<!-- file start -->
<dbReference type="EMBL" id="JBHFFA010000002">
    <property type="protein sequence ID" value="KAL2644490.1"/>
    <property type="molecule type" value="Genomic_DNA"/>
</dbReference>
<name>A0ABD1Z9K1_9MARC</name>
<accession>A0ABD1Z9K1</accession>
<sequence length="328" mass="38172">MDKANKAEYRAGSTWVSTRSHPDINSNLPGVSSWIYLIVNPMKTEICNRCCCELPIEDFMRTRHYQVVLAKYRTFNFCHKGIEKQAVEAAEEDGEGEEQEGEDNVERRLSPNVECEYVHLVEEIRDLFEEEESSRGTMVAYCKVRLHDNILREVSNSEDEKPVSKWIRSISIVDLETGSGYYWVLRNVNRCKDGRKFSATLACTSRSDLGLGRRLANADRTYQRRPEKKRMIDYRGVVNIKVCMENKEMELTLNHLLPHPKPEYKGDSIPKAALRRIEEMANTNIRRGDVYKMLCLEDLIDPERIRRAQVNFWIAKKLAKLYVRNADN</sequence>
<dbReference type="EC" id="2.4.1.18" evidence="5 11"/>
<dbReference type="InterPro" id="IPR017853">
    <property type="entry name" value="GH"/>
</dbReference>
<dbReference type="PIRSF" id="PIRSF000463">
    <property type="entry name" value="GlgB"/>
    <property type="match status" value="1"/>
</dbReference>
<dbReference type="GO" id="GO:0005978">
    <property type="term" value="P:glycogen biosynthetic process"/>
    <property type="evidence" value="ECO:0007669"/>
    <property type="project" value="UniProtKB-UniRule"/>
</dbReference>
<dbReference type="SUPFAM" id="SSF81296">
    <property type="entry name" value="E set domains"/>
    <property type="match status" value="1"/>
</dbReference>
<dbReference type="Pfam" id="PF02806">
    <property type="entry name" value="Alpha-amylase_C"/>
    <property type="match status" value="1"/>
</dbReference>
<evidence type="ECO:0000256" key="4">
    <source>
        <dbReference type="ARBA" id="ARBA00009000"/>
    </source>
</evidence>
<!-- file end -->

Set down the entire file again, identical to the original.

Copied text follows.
<dbReference type="EMBL" id="JBHFFA010000002">
    <property type="protein sequence ID" value="KAL2644490.1"/>
    <property type="molecule type" value="Genomic_DNA"/>
</dbReference>
<name>A0ABD1Z9K1_9MARC</name>
<accession>A0ABD1Z9K1</accession>
<sequence length="328" mass="38172">MDKANKAEYRAGSTWVSTRSHPDINSNLPGVSSWIYLIVNPMKTEICNRCCCELPIEDFMRTRHYQVVLAKYRTFNFCHKGIEKQAVEAAEEDGEGEEQEGEDNVERRLSPNVECEYVHLVEEIRDLFEEEESSRGTMVAYCKVRLHDNILREVSNSEDEKPVSKWIRSISIVDLETGSGYYWVLRNVNRCKDGRKFSATLACTSRSDLGLGRRLANADRTYQRRPEKKRMIDYRGVVNIKVCMENKEMELTLNHLLPHPKPEYKGDSIPKAALRRIEEMANTNIRRGDVYKMLCLEDLIDPERIRRAQVNFWIAKKLAKLYVRNADN</sequence>
<dbReference type="EC" id="2.4.1.18" evidence="5 11"/>
<dbReference type="InterPro" id="IPR017853">
    <property type="entry name" value="GH"/>
</dbReference>
<dbReference type="PIRSF" id="PIRSF000463">
    <property type="entry name" value="GlgB"/>
    <property type="match status" value="1"/>
</dbReference>
<dbReference type="GO" id="GO:0005978">
    <property type="term" value="P:glycogen biosynthetic process"/>
    <property type="evidence" value="ECO:0007669"/>
    <property type="project" value="UniProtKB-UniRule"/>
</dbReference>
<dbReference type="SUPFAM" id="SSF81296">
    <property type="entry name" value="E set domains"/>
    <property type="match status" value="1"/>
</dbReference>
<dbReference type="Pfam" id="PF02806">
    <property type="entry name" value="Alpha-amylase_C"/>
    <property type="match status" value="1"/>
</dbReference>
<evidence type="ECO:0000256" key="4">
    <source>
        <dbReference type="ARBA" id="ARBA00009000"/>
    </source>
</evidence>